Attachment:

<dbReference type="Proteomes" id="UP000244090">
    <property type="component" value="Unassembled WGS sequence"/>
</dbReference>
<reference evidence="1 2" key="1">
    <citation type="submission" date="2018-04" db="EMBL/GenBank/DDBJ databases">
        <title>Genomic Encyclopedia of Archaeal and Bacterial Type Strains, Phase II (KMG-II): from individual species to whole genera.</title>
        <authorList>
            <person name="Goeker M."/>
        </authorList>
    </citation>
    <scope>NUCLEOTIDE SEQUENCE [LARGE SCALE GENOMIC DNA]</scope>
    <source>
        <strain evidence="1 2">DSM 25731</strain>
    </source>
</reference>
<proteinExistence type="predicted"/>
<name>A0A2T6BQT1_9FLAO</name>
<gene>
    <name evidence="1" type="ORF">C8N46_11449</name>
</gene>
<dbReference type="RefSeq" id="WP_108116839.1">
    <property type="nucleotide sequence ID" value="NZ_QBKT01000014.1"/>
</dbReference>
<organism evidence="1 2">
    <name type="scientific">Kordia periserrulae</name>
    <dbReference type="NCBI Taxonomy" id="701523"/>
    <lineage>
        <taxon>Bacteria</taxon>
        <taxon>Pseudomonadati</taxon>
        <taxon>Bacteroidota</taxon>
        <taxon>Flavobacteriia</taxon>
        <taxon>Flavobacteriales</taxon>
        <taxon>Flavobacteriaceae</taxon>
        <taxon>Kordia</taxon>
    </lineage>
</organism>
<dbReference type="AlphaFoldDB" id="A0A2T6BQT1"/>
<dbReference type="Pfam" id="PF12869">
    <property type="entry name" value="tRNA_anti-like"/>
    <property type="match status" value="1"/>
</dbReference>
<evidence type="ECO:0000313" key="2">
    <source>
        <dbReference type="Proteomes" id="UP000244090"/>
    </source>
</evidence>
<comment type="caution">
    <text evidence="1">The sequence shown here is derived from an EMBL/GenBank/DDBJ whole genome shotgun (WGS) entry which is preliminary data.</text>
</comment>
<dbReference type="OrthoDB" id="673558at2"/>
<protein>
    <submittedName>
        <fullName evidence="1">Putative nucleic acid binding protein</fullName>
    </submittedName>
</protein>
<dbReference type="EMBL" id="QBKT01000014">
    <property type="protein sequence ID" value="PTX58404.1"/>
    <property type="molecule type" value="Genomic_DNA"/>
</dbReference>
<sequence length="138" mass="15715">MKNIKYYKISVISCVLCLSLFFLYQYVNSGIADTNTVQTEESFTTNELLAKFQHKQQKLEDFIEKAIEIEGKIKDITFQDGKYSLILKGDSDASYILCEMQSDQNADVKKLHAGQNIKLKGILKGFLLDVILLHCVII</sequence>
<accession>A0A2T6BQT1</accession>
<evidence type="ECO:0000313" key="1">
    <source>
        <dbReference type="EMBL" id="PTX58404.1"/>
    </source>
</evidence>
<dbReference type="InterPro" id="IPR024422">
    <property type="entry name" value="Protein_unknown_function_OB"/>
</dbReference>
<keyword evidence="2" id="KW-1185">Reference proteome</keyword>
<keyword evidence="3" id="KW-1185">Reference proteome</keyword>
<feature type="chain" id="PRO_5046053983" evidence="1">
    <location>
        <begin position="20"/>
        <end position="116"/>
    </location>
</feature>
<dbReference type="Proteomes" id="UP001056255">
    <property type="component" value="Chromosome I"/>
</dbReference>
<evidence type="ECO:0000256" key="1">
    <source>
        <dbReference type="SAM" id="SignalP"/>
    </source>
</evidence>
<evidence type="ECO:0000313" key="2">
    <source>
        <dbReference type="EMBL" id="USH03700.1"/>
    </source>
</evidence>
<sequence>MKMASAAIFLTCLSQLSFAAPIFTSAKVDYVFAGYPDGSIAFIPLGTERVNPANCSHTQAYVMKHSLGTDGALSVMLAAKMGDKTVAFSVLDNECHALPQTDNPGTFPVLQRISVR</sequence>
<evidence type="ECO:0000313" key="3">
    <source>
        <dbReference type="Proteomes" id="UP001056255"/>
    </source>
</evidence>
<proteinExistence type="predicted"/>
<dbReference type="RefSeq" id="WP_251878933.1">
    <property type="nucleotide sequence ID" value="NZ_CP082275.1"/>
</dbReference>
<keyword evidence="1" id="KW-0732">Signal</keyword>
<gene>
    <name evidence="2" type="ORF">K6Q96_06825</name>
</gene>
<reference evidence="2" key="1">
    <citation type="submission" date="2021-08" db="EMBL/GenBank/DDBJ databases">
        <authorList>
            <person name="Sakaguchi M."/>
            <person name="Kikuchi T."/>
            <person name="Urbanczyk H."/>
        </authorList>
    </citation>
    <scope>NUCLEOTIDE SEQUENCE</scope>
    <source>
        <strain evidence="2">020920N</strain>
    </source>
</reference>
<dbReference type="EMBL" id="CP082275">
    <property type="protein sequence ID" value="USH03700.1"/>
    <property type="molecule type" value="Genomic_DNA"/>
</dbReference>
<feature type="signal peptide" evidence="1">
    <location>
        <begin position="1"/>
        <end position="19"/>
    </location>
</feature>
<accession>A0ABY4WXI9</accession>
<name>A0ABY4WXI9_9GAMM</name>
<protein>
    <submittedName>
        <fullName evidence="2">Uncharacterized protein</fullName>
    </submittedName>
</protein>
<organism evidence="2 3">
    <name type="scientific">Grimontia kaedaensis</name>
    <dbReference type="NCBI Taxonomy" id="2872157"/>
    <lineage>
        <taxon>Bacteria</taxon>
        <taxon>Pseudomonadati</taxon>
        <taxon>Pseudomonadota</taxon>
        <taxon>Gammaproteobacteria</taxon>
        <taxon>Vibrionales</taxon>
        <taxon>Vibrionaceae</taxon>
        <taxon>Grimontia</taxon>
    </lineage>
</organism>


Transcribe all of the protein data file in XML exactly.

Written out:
<dbReference type="Proteomes" id="UP000244090">
    <property type="component" value="Unassembled WGS sequence"/>
</dbReference>
<reference evidence="1 2" key="1">
    <citation type="submission" date="2018-04" db="EMBL/GenBank/DDBJ databases">
        <title>Genomic Encyclopedia of Archaeal and Bacterial Type Strains, Phase II (KMG-II): from individual species to whole genera.</title>
        <authorList>
            <person name="Goeker M."/>
        </authorList>
    </citation>
    <scope>NUCLEOTIDE SEQUENCE [LARGE SCALE GENOMIC DNA]</scope>
    <source>
        <strain evidence="1 2">DSM 25731</strain>
    </source>
</reference>
<proteinExistence type="predicted"/>
<name>A0A2T6BQT1_9FLAO</name>
<gene>
    <name evidence="1" type="ORF">C8N46_11449</name>
</gene>
<dbReference type="RefSeq" id="WP_108116839.1">
    <property type="nucleotide sequence ID" value="NZ_QBKT01000014.1"/>
</dbReference>
<organism evidence="1 2">
    <name type="scientific">Kordia periserrulae</name>
    <dbReference type="NCBI Taxonomy" id="701523"/>
    <lineage>
        <taxon>Bacteria</taxon>
        <taxon>Pseudomonadati</taxon>
        <taxon>Bacteroidota</taxon>
        <taxon>Flavobacteriia</taxon>
        <taxon>Flavobacteriales</taxon>
        <taxon>Flavobacteriaceae</taxon>
        <taxon>Kordia</taxon>
    </lineage>
</organism>
<dbReference type="AlphaFoldDB" id="A0A2T6BQT1"/>
<dbReference type="Pfam" id="PF12869">
    <property type="entry name" value="tRNA_anti-like"/>
    <property type="match status" value="1"/>
</dbReference>
<evidence type="ECO:0000313" key="2">
    <source>
        <dbReference type="Proteomes" id="UP000244090"/>
    </source>
</evidence>
<comment type="caution">
    <text evidence="1">The sequence shown here is derived from an EMBL/GenBank/DDBJ whole genome shotgun (WGS) entry which is preliminary data.</text>
</comment>
<dbReference type="OrthoDB" id="673558at2"/>
<protein>
    <submittedName>
        <fullName evidence="1">Putative nucleic acid binding protein</fullName>
    </submittedName>
</protein>
<dbReference type="EMBL" id="QBKT01000014">
    <property type="protein sequence ID" value="PTX58404.1"/>
    <property type="molecule type" value="Genomic_DNA"/>
</dbReference>
<sequence length="138" mass="15715">MKNIKYYKISVISCVLCLSLFFLYQYVNSGIADTNTVQTEESFTTNELLAKFQHKQQKLEDFIEKAIEIEGKIKDITFQDGKYSLILKGDSDASYILCEMQSDQNADVKKLHAGQNIKLKGILKGFLLDVILLHCVII</sequence>
<accession>A0A2T6BQT1</accession>
<evidence type="ECO:0000313" key="1">
    <source>
        <dbReference type="EMBL" id="PTX58404.1"/>
    </source>
</evidence>
<dbReference type="InterPro" id="IPR024422">
    <property type="entry name" value="Protein_unknown_function_OB"/>
</dbReference>
<keyword evidence="2" id="KW-1185">Reference proteome</keyword>
<keyword evidence="3" id="KW-1185">Reference proteome</keyword>
<feature type="chain" id="PRO_5046053983" evidence="1">
    <location>
        <begin position="20"/>
        <end position="116"/>
    </location>
</feature>
<dbReference type="Proteomes" id="UP001056255">
    <property type="component" value="Chromosome I"/>
</dbReference>
<evidence type="ECO:0000256" key="1">
    <source>
        <dbReference type="SAM" id="SignalP"/>
    </source>
</evidence>
<evidence type="ECO:0000313" key="2">
    <source>
        <dbReference type="EMBL" id="USH03700.1"/>
    </source>
</evidence>
<sequence>MKMASAAIFLTCLSQLSFAAPIFTSAKVDYVFAGYPDGSIAFIPLGTERVNPANCSHTQAYVMKHSLGTDGALSVMLAAKMGDKTVAFSVLDNECHALPQTDNPGTFPVLQRISVR</sequence>
<evidence type="ECO:0000313" key="3">
    <source>
        <dbReference type="Proteomes" id="UP001056255"/>
    </source>
</evidence>
<proteinExistence type="predicted"/>
<dbReference type="RefSeq" id="WP_251878933.1">
    <property type="nucleotide sequence ID" value="NZ_CP082275.1"/>
</dbReference>
<keyword evidence="1" id="KW-0732">Signal</keyword>
<gene>
    <name evidence="2" type="ORF">K6Q96_06825</name>
</gene>
<reference evidence="2" key="1">
    <citation type="submission" date="2021-08" db="EMBL/GenBank/DDBJ databases">
        <authorList>
            <person name="Sakaguchi M."/>
            <person name="Kikuchi T."/>
            <person name="Urbanczyk H."/>
        </authorList>
    </citation>
    <scope>NUCLEOTIDE SEQUENCE</scope>
    <source>
        <strain evidence="2">020920N</strain>
    </source>
</reference>
<dbReference type="EMBL" id="CP082275">
    <property type="protein sequence ID" value="USH03700.1"/>
    <property type="molecule type" value="Genomic_DNA"/>
</dbReference>
<feature type="signal peptide" evidence="1">
    <location>
        <begin position="1"/>
        <end position="19"/>
    </location>
</feature>
<accession>A0ABY4WXI9</accession>
<name>A0ABY4WXI9_9GAMM</name>
<protein>
    <submittedName>
        <fullName evidence="2">Uncharacterized protein</fullName>
    </submittedName>
</protein>
<organism evidence="2 3">
    <name type="scientific">Grimontia kaedaensis</name>
    <dbReference type="NCBI Taxonomy" id="2872157"/>
    <lineage>
        <taxon>Bacteria</taxon>
        <taxon>Pseudomonadati</taxon>
        <taxon>Pseudomonadota</taxon>
        <taxon>Gammaproteobacteria</taxon>
        <taxon>Vibrionales</taxon>
        <taxon>Vibrionaceae</taxon>
        <taxon>Grimontia</taxon>
    </lineage>
</organism>